Jac Sperling Rumors
Two groups have been identified as in bidding for control of the team, a California-based consortium led by swimwear manufacturer Raj Bhathal, in union with Larry Benson, Mike Dunleavy, and potential New Orleans-area minority investors, and former Hornets minority owner Gary Chouest. The Bhathal group, according to sources, is believed to be the one in the lead, as characterized last week by Stern, with Chouest as a backup. Hornets chairman Jac Sperling, the New Orleans native whom Stern appointed to provide stewardship for the franchise, improve its troublesome economics and broker a sale that would provide long-term viability and stability here, has been simultaneously negotiating with buyers and speaking with state officials about the framework of a lease extension that will keep the team in New Orleans through 2024, with no escape clauses.
Sperling said potential investors are unconcerned with the team’s present difficulties, preferring instead to focus on the possibilities. “I’d say they’re looking at the future,” Sperling said. “I think, all of us (are). You have young players out there who are getting a chance to play. And they’re showing what they can do. The younger players are coming through; they’re working hard, they’re learning. Monty has them playing at full strength. Nothing is ever perfect in terms of the way people play. But they’re learning and playing hard. “And as I said, if we had our three or four or five players who are injured playing, we would be playing a lot better in terms of our results. With two first- round draft picks (one acquired in the Paul trade) in a pretty deep draft, with what Monty has got the young guys doing, and the core of a team here, I think it’s going to be a good team next year.”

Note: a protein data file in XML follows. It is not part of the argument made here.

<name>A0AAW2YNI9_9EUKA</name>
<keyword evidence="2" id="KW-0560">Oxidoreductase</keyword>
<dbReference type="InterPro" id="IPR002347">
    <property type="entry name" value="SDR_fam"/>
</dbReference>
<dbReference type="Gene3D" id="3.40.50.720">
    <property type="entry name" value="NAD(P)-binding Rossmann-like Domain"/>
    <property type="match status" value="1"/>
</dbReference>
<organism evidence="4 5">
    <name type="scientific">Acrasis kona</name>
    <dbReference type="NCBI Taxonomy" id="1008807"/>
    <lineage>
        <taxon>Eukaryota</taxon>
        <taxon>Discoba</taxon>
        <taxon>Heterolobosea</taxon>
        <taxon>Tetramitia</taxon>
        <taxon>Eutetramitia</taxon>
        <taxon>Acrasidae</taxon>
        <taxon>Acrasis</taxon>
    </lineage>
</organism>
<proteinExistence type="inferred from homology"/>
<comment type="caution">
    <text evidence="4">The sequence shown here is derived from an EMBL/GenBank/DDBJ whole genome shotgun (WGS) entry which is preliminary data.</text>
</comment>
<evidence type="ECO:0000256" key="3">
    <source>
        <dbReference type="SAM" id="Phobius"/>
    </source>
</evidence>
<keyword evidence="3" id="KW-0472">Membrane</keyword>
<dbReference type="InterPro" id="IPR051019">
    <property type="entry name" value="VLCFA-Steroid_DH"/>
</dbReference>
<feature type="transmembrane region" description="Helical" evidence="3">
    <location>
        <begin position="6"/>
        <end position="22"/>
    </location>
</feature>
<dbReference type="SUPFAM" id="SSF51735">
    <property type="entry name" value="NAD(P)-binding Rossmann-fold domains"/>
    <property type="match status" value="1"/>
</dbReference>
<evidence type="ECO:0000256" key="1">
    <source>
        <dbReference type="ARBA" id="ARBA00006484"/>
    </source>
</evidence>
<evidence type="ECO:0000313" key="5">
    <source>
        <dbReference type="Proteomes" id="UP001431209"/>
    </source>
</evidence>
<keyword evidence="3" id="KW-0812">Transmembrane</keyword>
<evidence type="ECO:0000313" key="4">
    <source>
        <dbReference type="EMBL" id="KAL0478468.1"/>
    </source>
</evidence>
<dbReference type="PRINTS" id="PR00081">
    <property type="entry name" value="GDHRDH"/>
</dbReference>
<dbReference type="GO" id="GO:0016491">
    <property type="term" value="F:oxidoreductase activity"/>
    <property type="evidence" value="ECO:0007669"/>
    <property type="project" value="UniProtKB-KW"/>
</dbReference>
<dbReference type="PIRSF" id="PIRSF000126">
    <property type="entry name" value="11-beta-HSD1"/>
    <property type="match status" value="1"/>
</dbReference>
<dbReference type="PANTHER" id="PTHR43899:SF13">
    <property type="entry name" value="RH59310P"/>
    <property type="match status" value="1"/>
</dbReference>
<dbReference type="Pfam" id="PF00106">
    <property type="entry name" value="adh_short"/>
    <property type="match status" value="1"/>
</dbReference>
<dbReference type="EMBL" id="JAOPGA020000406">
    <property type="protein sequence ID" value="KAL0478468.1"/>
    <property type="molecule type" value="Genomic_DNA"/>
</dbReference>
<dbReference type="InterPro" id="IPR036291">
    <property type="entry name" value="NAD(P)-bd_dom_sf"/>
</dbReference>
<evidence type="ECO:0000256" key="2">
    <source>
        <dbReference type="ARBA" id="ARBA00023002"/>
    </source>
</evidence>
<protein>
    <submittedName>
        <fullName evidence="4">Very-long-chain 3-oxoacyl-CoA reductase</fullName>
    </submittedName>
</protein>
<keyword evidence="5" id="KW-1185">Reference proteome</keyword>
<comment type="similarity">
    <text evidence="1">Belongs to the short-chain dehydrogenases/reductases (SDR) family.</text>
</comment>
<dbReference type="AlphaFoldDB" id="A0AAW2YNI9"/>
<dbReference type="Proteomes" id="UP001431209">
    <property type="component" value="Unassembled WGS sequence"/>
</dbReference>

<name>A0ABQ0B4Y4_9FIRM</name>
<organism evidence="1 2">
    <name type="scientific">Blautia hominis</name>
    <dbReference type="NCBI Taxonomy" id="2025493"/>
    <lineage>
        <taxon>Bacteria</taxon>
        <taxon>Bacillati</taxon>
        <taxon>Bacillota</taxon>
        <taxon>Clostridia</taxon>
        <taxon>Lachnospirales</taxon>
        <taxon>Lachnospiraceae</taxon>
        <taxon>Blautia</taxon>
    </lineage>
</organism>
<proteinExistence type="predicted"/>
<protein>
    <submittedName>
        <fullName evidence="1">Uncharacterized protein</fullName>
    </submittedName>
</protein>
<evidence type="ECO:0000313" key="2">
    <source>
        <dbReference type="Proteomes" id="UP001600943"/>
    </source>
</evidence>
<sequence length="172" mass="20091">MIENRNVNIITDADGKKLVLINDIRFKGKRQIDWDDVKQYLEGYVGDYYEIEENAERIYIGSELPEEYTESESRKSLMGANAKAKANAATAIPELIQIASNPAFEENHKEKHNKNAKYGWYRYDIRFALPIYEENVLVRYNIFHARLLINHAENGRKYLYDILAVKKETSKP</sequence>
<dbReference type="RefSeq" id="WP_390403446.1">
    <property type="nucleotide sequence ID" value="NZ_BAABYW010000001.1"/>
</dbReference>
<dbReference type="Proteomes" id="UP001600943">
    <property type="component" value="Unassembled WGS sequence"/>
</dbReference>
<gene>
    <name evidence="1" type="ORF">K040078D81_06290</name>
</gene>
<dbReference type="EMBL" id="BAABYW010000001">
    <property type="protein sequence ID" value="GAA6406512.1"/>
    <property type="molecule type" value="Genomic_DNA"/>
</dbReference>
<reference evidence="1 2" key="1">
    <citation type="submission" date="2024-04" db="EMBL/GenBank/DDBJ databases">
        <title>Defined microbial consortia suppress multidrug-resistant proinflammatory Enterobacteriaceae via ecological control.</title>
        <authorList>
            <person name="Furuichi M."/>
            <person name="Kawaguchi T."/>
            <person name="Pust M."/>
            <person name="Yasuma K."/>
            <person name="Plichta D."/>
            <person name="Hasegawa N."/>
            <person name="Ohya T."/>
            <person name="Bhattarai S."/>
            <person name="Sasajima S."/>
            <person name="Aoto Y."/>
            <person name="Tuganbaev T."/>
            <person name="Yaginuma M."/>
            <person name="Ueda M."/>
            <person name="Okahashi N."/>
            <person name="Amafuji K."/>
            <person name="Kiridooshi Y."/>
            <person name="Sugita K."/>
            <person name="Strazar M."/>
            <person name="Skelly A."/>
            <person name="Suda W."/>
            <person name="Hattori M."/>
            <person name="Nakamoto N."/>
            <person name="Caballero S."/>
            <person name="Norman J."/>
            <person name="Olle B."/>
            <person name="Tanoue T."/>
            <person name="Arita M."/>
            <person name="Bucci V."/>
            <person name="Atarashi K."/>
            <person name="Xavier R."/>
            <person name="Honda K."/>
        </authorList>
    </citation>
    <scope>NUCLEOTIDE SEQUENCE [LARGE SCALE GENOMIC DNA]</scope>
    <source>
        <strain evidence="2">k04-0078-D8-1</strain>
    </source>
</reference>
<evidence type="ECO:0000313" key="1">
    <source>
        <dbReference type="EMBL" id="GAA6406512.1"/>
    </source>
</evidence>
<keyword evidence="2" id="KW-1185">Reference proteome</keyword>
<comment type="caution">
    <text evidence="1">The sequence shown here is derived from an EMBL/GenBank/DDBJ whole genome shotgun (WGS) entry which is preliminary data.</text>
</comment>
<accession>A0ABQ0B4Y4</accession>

Sperling would offer no concrete information on individuals or groups that could still be actively negotiating. Former Hornets minority owner Gary Chouest, whose agreement in principle to buy the team from founding owner George Shinn twice fell through at the final hour, necessitating league intervention in December 2010, is said to be among the prospective buyers, while Saints owner Tom Benson and a group of West Coast investors fronted by former NBA coach and executive Mike Dunleavy have also been reportedly interested.
Sources with knowledge of the sales discussions indicated that the list of potential suitors has been whittled from a half-dozen or so, a number acknowledged by Stern on several occasions, and that all parties have entered into confidentiality agreements regarding sales discussions.
When the NBA assumed ownership of the team, Jac Sperling was appointed governor of the team by the league and was paired with team president Hugh Weber. The two set out to prove that not only were the Hornets a valuable and viable franchise, but that NBA business could be conducted in New Orleans on a much bigger scale. “When we started, the commissioner’s vision was to give New Orleans a chance to show what it could do in establishing itself as an NBA city for the long term,” Sperling explained to HOOPSWORLD. “That was our goal and our vision and we took it seriously from the very beginning. “There’s a great staff here. The governor and the mayor have been really supportive. Our fans are great. We just put our shoulders to the wheel from day one and came up with some ideas about what we needed to do to change.”
“It’s bigger than any one player, it’s bigger than any business transaction and our fans totally understood that. “We all miss Chris, but he’s off to other ventures and we wish him well. We’re on to different ventures ourselves. We’re in the next phase of the Hornets and we’re looking forward to it. We’ve got some good players. We have a great coach. We have a great general manager and perhaps the best fans in the NBA.”
For Jac Sperling, who has been involved in sports for more than 20 years, it was simply part of the business. “Individuals come and go,” explained Sperling. “As great of a player and a citizen as Chris was, he was a player for this city and this team. I think our fans have really understood that our situation is not about any one player. It wasn’t about the labor situation. It was about the future of the city of New Orleans.